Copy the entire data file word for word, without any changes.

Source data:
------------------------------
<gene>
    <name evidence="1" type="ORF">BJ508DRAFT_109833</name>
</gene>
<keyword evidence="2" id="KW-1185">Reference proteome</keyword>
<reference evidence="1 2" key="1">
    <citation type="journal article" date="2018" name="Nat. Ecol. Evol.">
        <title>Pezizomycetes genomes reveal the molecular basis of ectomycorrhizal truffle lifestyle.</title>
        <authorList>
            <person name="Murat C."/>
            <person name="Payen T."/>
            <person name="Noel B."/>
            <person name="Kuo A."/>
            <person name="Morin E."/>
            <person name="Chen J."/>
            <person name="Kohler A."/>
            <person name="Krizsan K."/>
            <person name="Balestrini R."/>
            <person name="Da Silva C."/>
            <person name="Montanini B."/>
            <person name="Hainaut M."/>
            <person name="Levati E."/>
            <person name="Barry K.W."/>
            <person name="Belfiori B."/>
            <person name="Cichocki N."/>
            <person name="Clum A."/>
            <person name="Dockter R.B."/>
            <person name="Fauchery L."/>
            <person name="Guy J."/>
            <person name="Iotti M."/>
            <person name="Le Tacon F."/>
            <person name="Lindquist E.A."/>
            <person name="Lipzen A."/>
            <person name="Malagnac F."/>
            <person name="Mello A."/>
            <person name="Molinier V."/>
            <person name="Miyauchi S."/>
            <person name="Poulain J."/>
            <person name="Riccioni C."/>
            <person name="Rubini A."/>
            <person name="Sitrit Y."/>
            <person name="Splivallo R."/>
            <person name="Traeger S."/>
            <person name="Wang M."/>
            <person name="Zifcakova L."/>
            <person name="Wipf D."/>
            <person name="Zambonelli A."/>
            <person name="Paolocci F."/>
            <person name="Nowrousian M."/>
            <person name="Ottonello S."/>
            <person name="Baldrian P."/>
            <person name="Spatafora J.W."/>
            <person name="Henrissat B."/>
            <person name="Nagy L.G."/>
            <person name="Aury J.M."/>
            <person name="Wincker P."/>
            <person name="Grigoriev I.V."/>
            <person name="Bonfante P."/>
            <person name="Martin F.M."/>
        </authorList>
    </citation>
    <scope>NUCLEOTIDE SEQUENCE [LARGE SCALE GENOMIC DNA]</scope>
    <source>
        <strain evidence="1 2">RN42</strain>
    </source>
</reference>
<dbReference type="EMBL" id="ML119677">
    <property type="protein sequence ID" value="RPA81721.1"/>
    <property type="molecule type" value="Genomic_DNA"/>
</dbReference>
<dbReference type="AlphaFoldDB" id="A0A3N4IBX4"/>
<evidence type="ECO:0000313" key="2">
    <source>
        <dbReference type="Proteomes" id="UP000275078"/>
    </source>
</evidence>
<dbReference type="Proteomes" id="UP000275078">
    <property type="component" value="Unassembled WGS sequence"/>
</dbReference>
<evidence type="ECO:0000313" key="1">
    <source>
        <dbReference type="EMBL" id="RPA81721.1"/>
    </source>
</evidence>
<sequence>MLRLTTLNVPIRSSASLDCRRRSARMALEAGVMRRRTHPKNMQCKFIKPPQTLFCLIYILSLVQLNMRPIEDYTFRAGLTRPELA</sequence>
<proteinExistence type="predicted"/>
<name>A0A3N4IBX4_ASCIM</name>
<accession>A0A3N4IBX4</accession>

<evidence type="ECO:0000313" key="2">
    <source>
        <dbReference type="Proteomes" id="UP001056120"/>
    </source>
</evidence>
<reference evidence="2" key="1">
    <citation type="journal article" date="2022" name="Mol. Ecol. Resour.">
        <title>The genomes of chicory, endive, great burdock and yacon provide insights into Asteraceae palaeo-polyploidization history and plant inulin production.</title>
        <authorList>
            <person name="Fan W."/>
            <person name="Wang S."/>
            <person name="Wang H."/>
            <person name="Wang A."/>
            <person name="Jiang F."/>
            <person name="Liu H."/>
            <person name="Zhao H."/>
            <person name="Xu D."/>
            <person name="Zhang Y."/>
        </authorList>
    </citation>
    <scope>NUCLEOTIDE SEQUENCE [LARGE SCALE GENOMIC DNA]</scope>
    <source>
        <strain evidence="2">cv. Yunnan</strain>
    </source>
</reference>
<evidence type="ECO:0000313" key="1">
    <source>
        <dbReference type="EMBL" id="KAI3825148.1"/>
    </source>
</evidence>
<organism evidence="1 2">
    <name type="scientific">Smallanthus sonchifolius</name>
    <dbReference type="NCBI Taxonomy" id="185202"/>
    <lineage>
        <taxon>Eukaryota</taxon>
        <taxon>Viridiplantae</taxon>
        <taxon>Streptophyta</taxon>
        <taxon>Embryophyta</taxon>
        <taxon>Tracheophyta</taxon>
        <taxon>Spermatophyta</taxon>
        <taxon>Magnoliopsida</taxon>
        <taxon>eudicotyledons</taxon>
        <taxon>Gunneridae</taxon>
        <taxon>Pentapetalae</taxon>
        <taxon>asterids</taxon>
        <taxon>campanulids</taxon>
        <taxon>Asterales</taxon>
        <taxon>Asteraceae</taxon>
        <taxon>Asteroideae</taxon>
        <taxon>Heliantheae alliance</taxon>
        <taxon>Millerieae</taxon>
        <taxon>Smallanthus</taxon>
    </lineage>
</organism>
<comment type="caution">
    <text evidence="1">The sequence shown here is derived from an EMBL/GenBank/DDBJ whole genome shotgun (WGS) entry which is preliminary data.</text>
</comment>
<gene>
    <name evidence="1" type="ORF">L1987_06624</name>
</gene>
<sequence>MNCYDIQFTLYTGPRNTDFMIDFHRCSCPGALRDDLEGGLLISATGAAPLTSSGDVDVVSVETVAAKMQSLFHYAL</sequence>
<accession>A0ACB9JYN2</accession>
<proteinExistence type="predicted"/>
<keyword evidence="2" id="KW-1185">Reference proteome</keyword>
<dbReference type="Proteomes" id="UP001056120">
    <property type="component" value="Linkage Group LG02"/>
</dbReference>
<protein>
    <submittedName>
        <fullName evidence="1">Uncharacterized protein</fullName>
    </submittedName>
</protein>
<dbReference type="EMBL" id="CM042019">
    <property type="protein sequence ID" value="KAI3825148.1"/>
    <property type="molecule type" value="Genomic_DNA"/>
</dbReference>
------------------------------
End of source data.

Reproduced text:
<gene>
    <name evidence="1" type="ORF">BJ508DRAFT_109833</name>
</gene>
<keyword evidence="2" id="KW-1185">Reference proteome</keyword>
<reference evidence="1 2" key="1">
    <citation type="journal article" date="2018" name="Nat. Ecol. Evol.">
        <title>Pezizomycetes genomes reveal the molecular basis of ectomycorrhizal truffle lifestyle.</title>
        <authorList>
            <person name="Murat C."/>
            <person name="Payen T."/>
            <person name="Noel B."/>
            <person name="Kuo A."/>
            <person name="Morin E."/>
            <person name="Chen J."/>
            <person name="Kohler A."/>
            <person name="Krizsan K."/>
            <person name="Balestrini R."/>
            <person name="Da Silva C."/>
            <person name="Montanini B."/>
            <person name="Hainaut M."/>
            <person name="Levati E."/>
            <person name="Barry K.W."/>
            <person name="Belfiori B."/>
            <person name="Cichocki N."/>
            <person name="Clum A."/>
            <person name="Dockter R.B."/>
            <person name="Fauchery L."/>
            <person name="Guy J."/>
            <person name="Iotti M."/>
            <person name="Le Tacon F."/>
            <person name="Lindquist E.A."/>
            <person name="Lipzen A."/>
            <person name="Malagnac F."/>
            <person name="Mello A."/>
            <person name="Molinier V."/>
            <person name="Miyauchi S."/>
            <person name="Poulain J."/>
            <person name="Riccioni C."/>
            <person name="Rubini A."/>
            <person name="Sitrit Y."/>
            <person name="Splivallo R."/>
            <person name="Traeger S."/>
            <person name="Wang M."/>
            <person name="Zifcakova L."/>
            <person name="Wipf D."/>
            <person name="Zambonelli A."/>
            <person name="Paolocci F."/>
            <person name="Nowrousian M."/>
            <person name="Ottonello S."/>
            <person name="Baldrian P."/>
            <person name="Spatafora J.W."/>
            <person name="Henrissat B."/>
            <person name="Nagy L.G."/>
            <person name="Aury J.M."/>
            <person name="Wincker P."/>
            <person name="Grigoriev I.V."/>
            <person name="Bonfante P."/>
            <person name="Martin F.M."/>
        </authorList>
    </citation>
    <scope>NUCLEOTIDE SEQUENCE [LARGE SCALE GENOMIC DNA]</scope>
    <source>
        <strain evidence="1 2">RN42</strain>
    </source>
</reference>
<dbReference type="EMBL" id="ML119677">
    <property type="protein sequence ID" value="RPA81721.1"/>
    <property type="molecule type" value="Genomic_DNA"/>
</dbReference>
<dbReference type="AlphaFoldDB" id="A0A3N4IBX4"/>
<evidence type="ECO:0000313" key="2">
    <source>
        <dbReference type="Proteomes" id="UP000275078"/>
    </source>
</evidence>
<dbReference type="Proteomes" id="UP000275078">
    <property type="component" value="Unassembled WGS sequence"/>
</dbReference>
<evidence type="ECO:0000313" key="1">
    <source>
        <dbReference type="EMBL" id="RPA81721.1"/>
    </source>
</evidence>
<sequence>MLRLTTLNVPIRSSASLDCRRRSARMALEAGVMRRRTHPKNMQCKFIKPPQTLFCLIYILSLVQLNMRPIEDYTFRAGLTRPELA</sequence>
<proteinExistence type="predicted"/>
<name>A0A3N4IBX4_ASCIM</name>
<accession>A0A3N4IBX4</accession>

<evidence type="ECO:0000313" key="2">
    <source>
        <dbReference type="Proteomes" id="UP001056120"/>
    </source>
</evidence>
<reference evidence="2" key="1">
    <citation type="journal article" date="2022" name="Mol. Ecol. Resour.">
        <title>The genomes of chicory, endive, great burdock and yacon provide insights into Asteraceae palaeo-polyploidization history and plant inulin production.</title>
        <authorList>
            <person name="Fan W."/>
            <person name="Wang S."/>
            <person name="Wang H."/>
            <person name="Wang A."/>
            <person name="Jiang F."/>
            <person name="Liu H."/>
            <person name="Zhao H."/>
            <person name="Xu D."/>
            <person name="Zhang Y."/>
        </authorList>
    </citation>
    <scope>NUCLEOTIDE SEQUENCE [LARGE SCALE GENOMIC DNA]</scope>
    <source>
        <strain evidence="2">cv. Yunnan</strain>
    </source>
</reference>
<evidence type="ECO:0000313" key="1">
    <source>
        <dbReference type="EMBL" id="KAI3825148.1"/>
    </source>
</evidence>
<organism evidence="1 2">
    <name type="scientific">Smallanthus sonchifolius</name>
    <dbReference type="NCBI Taxonomy" id="185202"/>
    <lineage>
        <taxon>Eukaryota</taxon>
        <taxon>Viridiplantae</taxon>
        <taxon>Streptophyta</taxon>
        <taxon>Embryophyta</taxon>
        <taxon>Tracheophyta</taxon>
        <taxon>Spermatophyta</taxon>
        <taxon>Magnoliopsida</taxon>
        <taxon>eudicotyledons</taxon>
        <taxon>Gunneridae</taxon>
        <taxon>Pentapetalae</taxon>
        <taxon>asterids</taxon>
        <taxon>campanulids</taxon>
        <taxon>Asterales</taxon>
        <taxon>Asteraceae</taxon>
        <taxon>Asteroideae</taxon>
        <taxon>Heliantheae alliance</taxon>
        <taxon>Millerieae</taxon>
        <taxon>Smallanthus</taxon>
    </lineage>
</organism>
<comment type="caution">
    <text evidence="1">The sequence shown here is derived from an EMBL/GenBank/DDBJ whole genome shotgun (WGS) entry which is preliminary data.</text>
</comment>
<gene>
    <name evidence="1" type="ORF">L1987_06624</name>
</gene>
<sequence>MNCYDIQFTLYTGPRNTDFMIDFHRCSCPGALRDDLEGGLLISATGAAPLTSSGDVDVVSVETVAAKMQSLFHYAL</sequence>
<accession>A0ACB9JYN2</accession>
<proteinExistence type="predicted"/>
<keyword evidence="2" id="KW-1185">Reference proteome</keyword>
<dbReference type="Proteomes" id="UP001056120">
    <property type="component" value="Linkage Group LG02"/>
</dbReference>
<protein>
    <submittedName>
        <fullName evidence="1">Uncharacterized protein</fullName>
    </submittedName>
</protein>
<dbReference type="EMBL" id="CM042019">
    <property type="protein sequence ID" value="KAI3825148.1"/>
    <property type="molecule type" value="Genomic_DNA"/>
</dbReference>